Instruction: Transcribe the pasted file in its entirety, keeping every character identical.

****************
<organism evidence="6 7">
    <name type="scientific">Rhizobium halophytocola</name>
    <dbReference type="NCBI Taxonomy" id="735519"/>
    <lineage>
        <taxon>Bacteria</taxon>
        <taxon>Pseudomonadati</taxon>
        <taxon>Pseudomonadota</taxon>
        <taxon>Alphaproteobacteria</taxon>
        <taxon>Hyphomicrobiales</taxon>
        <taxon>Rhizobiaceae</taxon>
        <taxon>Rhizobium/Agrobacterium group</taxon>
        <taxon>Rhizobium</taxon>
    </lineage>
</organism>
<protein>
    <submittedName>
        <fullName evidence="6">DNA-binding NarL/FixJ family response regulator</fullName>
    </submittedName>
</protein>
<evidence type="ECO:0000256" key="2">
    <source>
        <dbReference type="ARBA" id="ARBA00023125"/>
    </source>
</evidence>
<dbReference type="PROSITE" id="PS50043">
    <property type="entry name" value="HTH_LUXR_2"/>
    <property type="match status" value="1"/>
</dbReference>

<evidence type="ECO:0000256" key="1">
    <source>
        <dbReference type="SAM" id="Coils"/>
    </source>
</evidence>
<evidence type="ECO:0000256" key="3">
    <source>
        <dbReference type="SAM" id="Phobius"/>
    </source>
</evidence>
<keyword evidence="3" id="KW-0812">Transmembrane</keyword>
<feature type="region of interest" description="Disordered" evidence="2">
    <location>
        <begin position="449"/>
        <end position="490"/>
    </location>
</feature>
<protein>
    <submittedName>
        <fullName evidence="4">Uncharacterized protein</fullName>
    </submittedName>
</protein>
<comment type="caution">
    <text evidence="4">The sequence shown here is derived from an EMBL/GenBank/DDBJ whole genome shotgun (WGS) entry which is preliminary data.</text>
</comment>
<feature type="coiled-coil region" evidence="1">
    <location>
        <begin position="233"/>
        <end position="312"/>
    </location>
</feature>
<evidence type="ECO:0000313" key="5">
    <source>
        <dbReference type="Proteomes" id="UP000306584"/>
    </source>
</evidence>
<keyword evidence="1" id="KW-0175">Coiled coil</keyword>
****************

<organism evidence="6 7">
    <name type="scientific">Rhizobium halophytocola</name>
    <dbReference type="NCBI Taxonomy" id="735519"/>
    <lineage>
        <taxon>Bacteria</taxon>
        <taxon>Pseudomonadati</taxon>
        <taxon>Pseudomonadota</taxon>
        <taxon>Alphaproteobacteria</taxon>
        <taxon>Hyphomicrobiales</taxon>
        <taxon>Rhizobiaceae</taxon>
        <taxon>Rhizobium/Agrobacterium group</taxon>
        <taxon>Rhizobium</taxon>
    </lineage>
</organism>
<protein>
    <submittedName>
        <fullName evidence="6">DNA-binding NarL/FixJ family response regulator</fullName>
    </submittedName>
</protein>
<evidence type="ECO:0000256" key="2">
    <source>
        <dbReference type="ARBA" id="ARBA00023125"/>
    </source>
</evidence>
<dbReference type="PROSITE" id="PS50043">
    <property type="entry name" value="HTH_LUXR_2"/>
    <property type="match status" value="1"/>
</dbReference>

<evidence type="ECO:0000256" key="1">
    <source>
        <dbReference type="SAM" id="Coils"/>
    </source>
</evidence>
<evidence type="ECO:0000256" key="3">
    <source>
        <dbReference type="SAM" id="Phobius"/>
    </source>
</evidence>
<keyword evidence="3" id="KW-0812">Transmembrane</keyword>
<feature type="region of interest" description="Disordered" evidence="2">
    <location>
        <begin position="449"/>
        <end position="490"/>
    </location>
</feature>
<protein>
    <submittedName>
        <fullName evidence="4">Uncharacterized protein</fullName>
    </submittedName>
</protein>
<comment type="caution">
    <text evidence="4">The sequence shown here is derived from an EMBL/GenBank/DDBJ whole genome shotgun (WGS) entry which is preliminary data.</text>
</comment>
<feature type="coiled-coil region" evidence="1">
    <location>
        <begin position="233"/>
        <end position="312"/>
    </location>
</feature>
<evidence type="ECO:0000313" key="5">
    <source>
        <dbReference type="Proteomes" id="UP000306584"/>
    </source>
</evidence>
<keyword evidence="1" id="KW-0175">Coiled coil</keyword>